Saturday, February 8, 2014

Indentured


For Master Class . The prompt is: "He was the only one left to fulfill that contract and try to justify the labor and the harshness and the mistakes of his parents’ lives, and that responsibility was so clearly his, was so great an obligation, that it made unimportant and unreal the sight of the motley collection of pall-bearers staggering under the weight of his father’s body, and the back door of the hearse closing quietly upon the casket and the flowers,which can be used in whole, or in part, or merely as an inspiration.  I chose to use as much of it as possible within the story.





He’d never been a fan. Actually, saying he wasn’t a fan was offensive.  His father’s trade was inhumane and there were laws against it, but he got away with it because, as he learned early in life, money could buy anyone, for the right price.  And so, his father had eyes everywhere whose job was to keep his business safe and unknown, and he had foot soldiers that did the dirty work so he never had to be bothered with the abominable details.  

He grew up watching young girls come into his home - girls who had just celebrated their 12th birthdays - to train to become lifelong slaves and concubines to ones who would be willing to pay the price. Yeah, slavery wasn’t abolished in 1865, it just went underground and today the faces were of different color and ethnicity.  Involuntary servitude was alive and well in his quiet little town in the middle of Nowhere, U.S.A., where none were the wiser.  His father was a smart man and knew his type of business required an Americana façade, a moral cover that would be impossible to attain in a metropolis where any form of activity, regardless of how well you kept it undercover, would be found by the nosey and ambitious that littered the streets like feral animals in search of survival.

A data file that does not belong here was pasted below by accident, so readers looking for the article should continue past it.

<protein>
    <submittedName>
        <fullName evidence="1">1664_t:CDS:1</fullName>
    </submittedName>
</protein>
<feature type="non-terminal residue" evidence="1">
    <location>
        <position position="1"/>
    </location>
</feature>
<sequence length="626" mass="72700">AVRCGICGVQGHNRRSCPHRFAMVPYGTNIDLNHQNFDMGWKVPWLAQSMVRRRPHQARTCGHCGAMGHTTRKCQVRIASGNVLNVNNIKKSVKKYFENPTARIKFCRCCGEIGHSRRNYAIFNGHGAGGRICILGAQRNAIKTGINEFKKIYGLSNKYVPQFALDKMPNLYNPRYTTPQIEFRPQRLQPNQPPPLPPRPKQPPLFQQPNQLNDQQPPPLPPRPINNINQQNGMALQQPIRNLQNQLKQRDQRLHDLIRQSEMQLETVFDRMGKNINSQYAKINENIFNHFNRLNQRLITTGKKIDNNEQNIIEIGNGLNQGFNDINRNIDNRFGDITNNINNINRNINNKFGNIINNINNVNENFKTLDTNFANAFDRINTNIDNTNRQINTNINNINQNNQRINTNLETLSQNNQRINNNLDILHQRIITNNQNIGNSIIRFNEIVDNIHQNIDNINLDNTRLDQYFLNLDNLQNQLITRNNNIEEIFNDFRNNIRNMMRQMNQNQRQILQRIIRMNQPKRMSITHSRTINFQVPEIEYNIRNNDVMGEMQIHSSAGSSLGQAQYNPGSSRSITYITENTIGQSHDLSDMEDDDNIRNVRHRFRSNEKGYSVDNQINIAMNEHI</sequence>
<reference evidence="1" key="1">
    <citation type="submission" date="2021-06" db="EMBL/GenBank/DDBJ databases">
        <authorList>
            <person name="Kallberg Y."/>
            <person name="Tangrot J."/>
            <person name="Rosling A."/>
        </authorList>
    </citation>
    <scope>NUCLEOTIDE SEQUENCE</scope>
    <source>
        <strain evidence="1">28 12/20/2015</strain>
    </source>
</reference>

Yes, this had been his life and, in a sense, he had been a slave as well.  He was forced to keep quiet and never speak against the organization because, blood or not, he too might meet a fatal end. Not by his father’s hands, of course, but by one of his henchmen.  In his house, money was the God his father prayed to and obeyed. 

But then Alena happened.  She had come into the family at the age of 11 and had been trained to be his father's house maid and  concubine. He had fallen in love with the waif-like Alena with the soulful blue eyes. Alena, who would frolic and play with him when his father was not around. Alena, the one that he comforted to appease the tragedy of what was her life on those brief moments  when they were alone. Alena, the one who would tickle the ivories of the piano with her bare feet and giggle with wild abandon.  

When they were both finally adults and had fallen deeply in love, he had approached his father to request her freedom. Unfortunately, his money held no equity in his plea.  His father merely laughed at him and called him a dunce, “why pay for something you can have for free? Haven’t you learned anything I’ve taught you?

So angry at himself for having failed her, and having begged him to no avail, he drove to the nearest bar to imbibe and quell the anger towards the one that had sired him.  He hated his father, his lifestyle, his immorality and lack of compassion, and on his fourth scotch he vowed to get Alena’s release one way or another.  Running away was not an option; they would eventually be found.  His father was powerful and did not take to traitors lightly.  No, he wasn’t running away.  That wasn’t his style anyway.  He wanted a more permanent solution, one that would free not only Alena, but all the other slaves that his father and his ilk owned.